Many years beyond the lifetime of Sybilla Shakshober Phillips (1872-1947), I discovered a pocket-sized daybook in my grandmother’s living room cabinet, which turned out to be a Masonic almanac or “National Diary” registered in 1879 for the Year 1880. In pencil on the flyleaf was written: “Miss Sybilla Shakshober.” Several pages in the front and throughout the volume were removed and only a few pages had been used at all. One or more members of the family had sporadically used the book for household accounting before it fell into the hands of young Sybilla, who mimicked its adult style by recording her transactions. For example, on the page dated February 6, 1880:
I sent off five sents for doll.
Sybilla Shakshober, youngest daughter of John and Anna, was born 10 August 1872, in Arlington, Bennington County, Vermont. She was two years old when her father died on 18 February 1875, of an unspecified but “long and painful illness.” His parting words are expressed in what is possibly the most histrionic death announcement I have ever seen:
The last conversation the deceased had with his wife, he said: “Wife, there is no use concealing the fact any longer; I shall have to die within a very few days; I have kept the fact within my own breast for a long time; now, you must prepare for the worst.”
This newspaper item assured readers the widow and children would be provided for, yet in March 1878, John Shakshober’s estate administrator petitioned Bennington County Court to sell all of John’s real property for the payment of debts. Widow Anna Shakshober and her children moved to the even more remote village of West Wardsboro, where they ran a farm that included sugar orchards. It was around this time that the daybook was printed.
[In] March 1878, John Shakshober’s estate administrator petitioned Bennington County Court to sell all of John’s real property for the payment of debts.
Sybilla did not begin writing in the book until she was about eleven years old and made only a few entries. The first is dated Saturday, February 11, 1880 [“0” crossed out and “4” written in pen]:
It has been snowing all day to day & it is Sunday Perhaps if it had not snowed Barb would have come home. i wish she had. It is awful dark out to night. [?] i wish it was spring. i guess that i will make up a story some day this week and Paint some i haven’t Painted in a good while. i don’t believe that i shall go to school any more this term. Now i guess that i will go to bed. i am Tired to night.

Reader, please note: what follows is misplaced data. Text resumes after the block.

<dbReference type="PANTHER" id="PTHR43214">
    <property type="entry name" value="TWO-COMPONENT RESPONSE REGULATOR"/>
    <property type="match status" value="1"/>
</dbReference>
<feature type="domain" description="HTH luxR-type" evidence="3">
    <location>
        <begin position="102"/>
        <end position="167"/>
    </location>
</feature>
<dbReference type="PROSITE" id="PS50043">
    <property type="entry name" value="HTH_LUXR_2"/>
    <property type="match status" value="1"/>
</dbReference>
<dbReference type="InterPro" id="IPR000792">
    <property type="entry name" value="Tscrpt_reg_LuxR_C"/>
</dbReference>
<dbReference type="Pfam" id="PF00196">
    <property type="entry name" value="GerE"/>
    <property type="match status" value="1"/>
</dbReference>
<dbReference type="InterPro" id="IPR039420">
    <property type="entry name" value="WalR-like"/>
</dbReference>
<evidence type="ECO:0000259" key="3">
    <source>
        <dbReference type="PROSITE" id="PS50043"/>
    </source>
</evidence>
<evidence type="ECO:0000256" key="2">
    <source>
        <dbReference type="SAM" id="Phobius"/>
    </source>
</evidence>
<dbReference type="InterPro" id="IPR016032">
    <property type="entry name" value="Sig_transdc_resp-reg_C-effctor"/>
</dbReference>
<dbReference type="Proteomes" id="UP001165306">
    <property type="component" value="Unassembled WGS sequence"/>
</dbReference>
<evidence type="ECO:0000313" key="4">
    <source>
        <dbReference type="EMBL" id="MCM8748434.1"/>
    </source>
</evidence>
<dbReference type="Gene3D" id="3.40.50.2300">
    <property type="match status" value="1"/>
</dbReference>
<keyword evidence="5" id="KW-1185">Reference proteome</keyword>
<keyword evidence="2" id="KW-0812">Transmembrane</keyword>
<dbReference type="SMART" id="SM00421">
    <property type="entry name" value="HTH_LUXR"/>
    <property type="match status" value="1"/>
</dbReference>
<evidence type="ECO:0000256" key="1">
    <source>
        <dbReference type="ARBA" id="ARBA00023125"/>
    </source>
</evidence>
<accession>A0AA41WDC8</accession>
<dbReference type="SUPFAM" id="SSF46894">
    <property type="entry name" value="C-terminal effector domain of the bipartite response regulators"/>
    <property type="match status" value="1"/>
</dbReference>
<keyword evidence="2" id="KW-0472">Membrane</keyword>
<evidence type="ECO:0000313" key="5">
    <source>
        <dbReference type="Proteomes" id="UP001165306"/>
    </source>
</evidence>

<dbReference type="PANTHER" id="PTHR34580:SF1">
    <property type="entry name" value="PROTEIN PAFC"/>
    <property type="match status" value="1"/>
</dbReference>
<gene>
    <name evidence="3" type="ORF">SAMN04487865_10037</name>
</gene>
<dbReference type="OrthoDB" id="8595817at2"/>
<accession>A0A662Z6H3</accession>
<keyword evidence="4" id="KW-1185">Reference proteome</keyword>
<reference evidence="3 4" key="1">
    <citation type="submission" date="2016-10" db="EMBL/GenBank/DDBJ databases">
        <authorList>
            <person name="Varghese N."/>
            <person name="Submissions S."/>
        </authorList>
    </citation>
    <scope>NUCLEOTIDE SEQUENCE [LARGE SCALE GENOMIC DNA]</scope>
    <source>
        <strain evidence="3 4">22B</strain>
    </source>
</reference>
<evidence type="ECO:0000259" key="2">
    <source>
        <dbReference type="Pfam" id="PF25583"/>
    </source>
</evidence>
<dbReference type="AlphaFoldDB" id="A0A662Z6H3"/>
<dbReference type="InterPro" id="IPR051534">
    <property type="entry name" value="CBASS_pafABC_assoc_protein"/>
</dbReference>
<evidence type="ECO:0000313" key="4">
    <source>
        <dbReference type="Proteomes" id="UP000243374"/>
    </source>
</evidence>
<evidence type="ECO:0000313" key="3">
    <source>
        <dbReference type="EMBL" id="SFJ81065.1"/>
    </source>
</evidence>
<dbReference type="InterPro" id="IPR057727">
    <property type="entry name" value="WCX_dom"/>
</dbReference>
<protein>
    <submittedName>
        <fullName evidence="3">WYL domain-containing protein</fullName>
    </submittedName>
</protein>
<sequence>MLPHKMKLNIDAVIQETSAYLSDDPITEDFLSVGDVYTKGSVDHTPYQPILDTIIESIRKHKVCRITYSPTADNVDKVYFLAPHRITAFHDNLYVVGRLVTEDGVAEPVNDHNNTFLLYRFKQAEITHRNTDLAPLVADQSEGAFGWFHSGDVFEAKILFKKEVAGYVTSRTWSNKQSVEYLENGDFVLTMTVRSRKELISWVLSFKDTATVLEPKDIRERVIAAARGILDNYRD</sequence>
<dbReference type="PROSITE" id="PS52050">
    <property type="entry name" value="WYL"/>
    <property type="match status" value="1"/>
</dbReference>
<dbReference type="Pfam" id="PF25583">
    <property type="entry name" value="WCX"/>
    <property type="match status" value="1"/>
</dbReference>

Barb was Sybilla’s oldest sister, a resident of Seymour, New Haven County, Connecticut, where she worked as a milliner. Though still legally married, she was in the middle of a protracted divorce with her husband, Theodore Gaul. Sybilla was aware of the Gaul’s marital strife, as Theodore had briefly lived with the Shakshobers after his marriage to Barbara.
One of Sybilla’s only other entries is this:
Monday, December 20, 1880 [sic]
Last night was Xmas and i went to the Xmas tree and had a Beautiful time and i stayed with Maude all night. And she came home with me this morning and rode home with Jake today.
Jake was Sybilla’s brother, age 16 in 1880. Other entries appear to have been made by one or more of Sybilla’s older sisters—Barbara (b. 1854), Mary (b. 1859), Carrie (b. 1863), or Anna (b. 1869), or possibly her mother. In purple ink, written in the Memoranda section:
May gave me that white dress of hers the one she graduated in wa[s]n[‘]t she good.
Saturday, Jan 17th, 79.
“May” is Sybilla’s sister Mary, age 19 in January 1879. She was a West Wardsboro schoolteacher and in a few years would attend the Northfield Seminary in Massachusetts to further her credentials. It is possible that fifteen-year-old Carrie was the author of this entry.
As a genealogical record, Sybilla’s daybook corroborates basic facts about the Shakshober family, like who was living at home around 1879/80. What did the seemingly mundane National Diary of 1880 mean to Sybilla? I could hardly blame her for flipping past the almanac, finding a blank page, and recording her thoughts in girlish penmanship. In addition to being a primer for handwriting and an outlet for her loneliness, the daybook was a space to play at being an adult, recording her activities, plans, and purchases.
 Vermont, Vital Records, 1720-1908; 1871 and later, Severy-Sheldon; image 848/4713 (Ancestry).
 “Deaths,” Manchester Journal, 25 February 1875, 2.
 “In Memoriam. Died.—In East Arlington, Feb 18, 1875, John Schackschober, Esq.,” Bennington Banner, 25 February 1875.
 The Manchester Journal, 14 March 1878, 2.